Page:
Photo by L

Because of its elevation it has been used as a defensive site since the Middle Ages and then in 1935-1940 the French army built a battery to protect Le Havre, however the Germans overtook it and realized the importance of its location to build their own coastal defence here.They placed four 155mm guns here, initially open with a 360° traverse, but then, like other sites, they built casements to protect those guns, leaving them open to fire towards the coast only.

The Allies knew about this battery, calling it the Batterie de Bénerville, but despite their repeated bombings the guns were not damaged. After D-Day the guns became a meaningless target for the Allies because they could no longer fire inland (due to the earlier built casements) so they just bypassed this battery from that point.

Photos by L

Today this site is open to the public and you can wander the above ground emplacements as you wish. Over the years the trees have grown up and the site is quite heavily wooded but there are still a few places that offer some beautiful views out across Normandy. There are also hundreds of metres of tunnels connecting the casements but we didn't get to go down inside them. Even without being able to do that it was still very worthy of a visit and the climb up the hill.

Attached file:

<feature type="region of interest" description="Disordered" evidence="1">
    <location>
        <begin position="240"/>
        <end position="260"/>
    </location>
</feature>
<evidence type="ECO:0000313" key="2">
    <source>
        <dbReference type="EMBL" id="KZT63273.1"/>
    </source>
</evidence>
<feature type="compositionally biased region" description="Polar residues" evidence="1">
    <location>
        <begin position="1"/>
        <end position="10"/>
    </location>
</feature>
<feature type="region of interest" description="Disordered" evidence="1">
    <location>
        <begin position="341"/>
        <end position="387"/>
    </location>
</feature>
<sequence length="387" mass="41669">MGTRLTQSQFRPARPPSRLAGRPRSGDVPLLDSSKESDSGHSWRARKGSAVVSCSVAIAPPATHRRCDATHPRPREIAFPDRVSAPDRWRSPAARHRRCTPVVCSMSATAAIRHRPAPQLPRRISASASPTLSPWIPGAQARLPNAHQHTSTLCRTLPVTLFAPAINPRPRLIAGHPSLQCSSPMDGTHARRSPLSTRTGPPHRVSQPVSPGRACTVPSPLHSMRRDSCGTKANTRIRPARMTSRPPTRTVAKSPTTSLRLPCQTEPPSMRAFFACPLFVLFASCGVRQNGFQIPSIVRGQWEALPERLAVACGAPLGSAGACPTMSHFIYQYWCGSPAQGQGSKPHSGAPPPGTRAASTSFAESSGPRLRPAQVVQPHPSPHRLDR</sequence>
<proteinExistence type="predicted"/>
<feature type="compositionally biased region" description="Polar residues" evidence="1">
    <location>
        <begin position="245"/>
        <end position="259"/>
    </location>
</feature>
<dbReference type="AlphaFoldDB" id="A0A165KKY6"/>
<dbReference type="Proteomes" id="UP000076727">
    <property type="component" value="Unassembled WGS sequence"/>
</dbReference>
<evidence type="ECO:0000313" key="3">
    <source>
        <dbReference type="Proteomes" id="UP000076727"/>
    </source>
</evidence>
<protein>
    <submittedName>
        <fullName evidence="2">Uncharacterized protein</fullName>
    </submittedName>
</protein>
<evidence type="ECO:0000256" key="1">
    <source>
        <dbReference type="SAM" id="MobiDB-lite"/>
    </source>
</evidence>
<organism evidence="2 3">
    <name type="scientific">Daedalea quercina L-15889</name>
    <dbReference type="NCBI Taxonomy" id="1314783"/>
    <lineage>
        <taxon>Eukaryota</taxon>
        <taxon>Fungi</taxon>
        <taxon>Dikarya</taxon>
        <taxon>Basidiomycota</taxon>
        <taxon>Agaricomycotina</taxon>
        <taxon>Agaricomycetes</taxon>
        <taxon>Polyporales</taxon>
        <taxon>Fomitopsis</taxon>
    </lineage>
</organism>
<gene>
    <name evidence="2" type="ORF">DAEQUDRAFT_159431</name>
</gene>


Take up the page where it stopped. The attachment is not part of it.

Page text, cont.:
With it getting on in the afternoon and still another hour to drive to get to our hotel we decided we best get back on the road again. It is really a beautiful drive through that area and we got to our hotel, la Ferme de la Rançonnière, in Crépon about 6:00 that evening. Our hotel was every bit as charming as the photos we'd seen on TripAdvisor before our trip suggested it would be and we settled into our very comfortable and quiet room. As part of the package we reserved with this hotel we were also treated to the most delicious four course dinner with a selection of local dishes. At the end of this series of posts I'll do one devoted solely to this lovely hotel and our meals as we would recommend it highly to anyone visiting this area.

Up next in this series of posts will be Day 2 of the Battle Plan with our visit to some other batteries, Utah and Omaha beaches, Pointe du Hoc, and American and German military cemeteries. 


Monday, April 14, 2014

Postcard from...London, England